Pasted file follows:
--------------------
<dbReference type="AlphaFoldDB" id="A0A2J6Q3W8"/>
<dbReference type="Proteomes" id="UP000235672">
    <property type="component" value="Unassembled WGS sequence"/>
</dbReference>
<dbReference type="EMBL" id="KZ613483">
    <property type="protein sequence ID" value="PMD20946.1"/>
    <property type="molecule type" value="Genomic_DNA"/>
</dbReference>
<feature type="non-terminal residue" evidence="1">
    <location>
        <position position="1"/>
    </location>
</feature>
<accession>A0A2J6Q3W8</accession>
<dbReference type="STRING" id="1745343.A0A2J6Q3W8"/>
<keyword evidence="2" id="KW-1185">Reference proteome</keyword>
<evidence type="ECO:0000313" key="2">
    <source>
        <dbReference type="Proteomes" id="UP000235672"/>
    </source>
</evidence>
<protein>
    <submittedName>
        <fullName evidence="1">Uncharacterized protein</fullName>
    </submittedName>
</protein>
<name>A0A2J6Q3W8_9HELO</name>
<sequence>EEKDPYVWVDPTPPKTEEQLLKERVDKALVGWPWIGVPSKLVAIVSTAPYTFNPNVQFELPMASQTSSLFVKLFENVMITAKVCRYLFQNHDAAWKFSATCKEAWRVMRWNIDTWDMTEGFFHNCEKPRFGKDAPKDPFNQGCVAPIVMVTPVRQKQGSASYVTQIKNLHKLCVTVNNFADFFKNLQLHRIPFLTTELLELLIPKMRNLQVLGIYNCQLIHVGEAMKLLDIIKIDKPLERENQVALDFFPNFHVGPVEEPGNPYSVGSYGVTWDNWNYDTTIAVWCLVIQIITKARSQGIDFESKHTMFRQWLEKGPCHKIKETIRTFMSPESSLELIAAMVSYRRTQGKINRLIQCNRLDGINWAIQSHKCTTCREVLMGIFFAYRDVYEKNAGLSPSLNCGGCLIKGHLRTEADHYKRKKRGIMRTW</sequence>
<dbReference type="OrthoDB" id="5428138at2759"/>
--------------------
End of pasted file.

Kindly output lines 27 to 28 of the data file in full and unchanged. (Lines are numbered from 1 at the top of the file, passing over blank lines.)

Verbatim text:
<name>A0A2J6Q3W8_9HELO</name>
<sequence>EEKDPYVWVDPTPPKTEEQLLKERVDKALVGWPWIGVPSKLVAIVSTAPYTFNPNVQFELPMASQTSSLFVKLFENVMITAKVCRYLFQNHDAAWKFSATCKEAWRVMRWNIDTWDMTEGFFHNCEKPRFGKDAPKDPFNQGCVAPIVMVTPVRQKQGSASYVTQIKNLHKLCVTVNNFADFFKNLQLHRIPFLTTELLELLIPKMRNLQVLGIYNCQLIHVGEAMKLLDIIKIDKPLERENQVALDFFPNFHVGPVEEPGNPYSVGSYGVTWDNWNYDTTIAVWCLVIQIITKARSQGIDFESKHTMFRQWLEKGPCHKIKETIRTFMSPESSLELIAAMVSYRRTQGKINRLIQCNRLDGINWAIQSHKCTTCREVLMGIFFAYRDVYEKNAGLSPSLNCGGCLIKGHLRTEADHYKRKKRGIMRTW</sequence>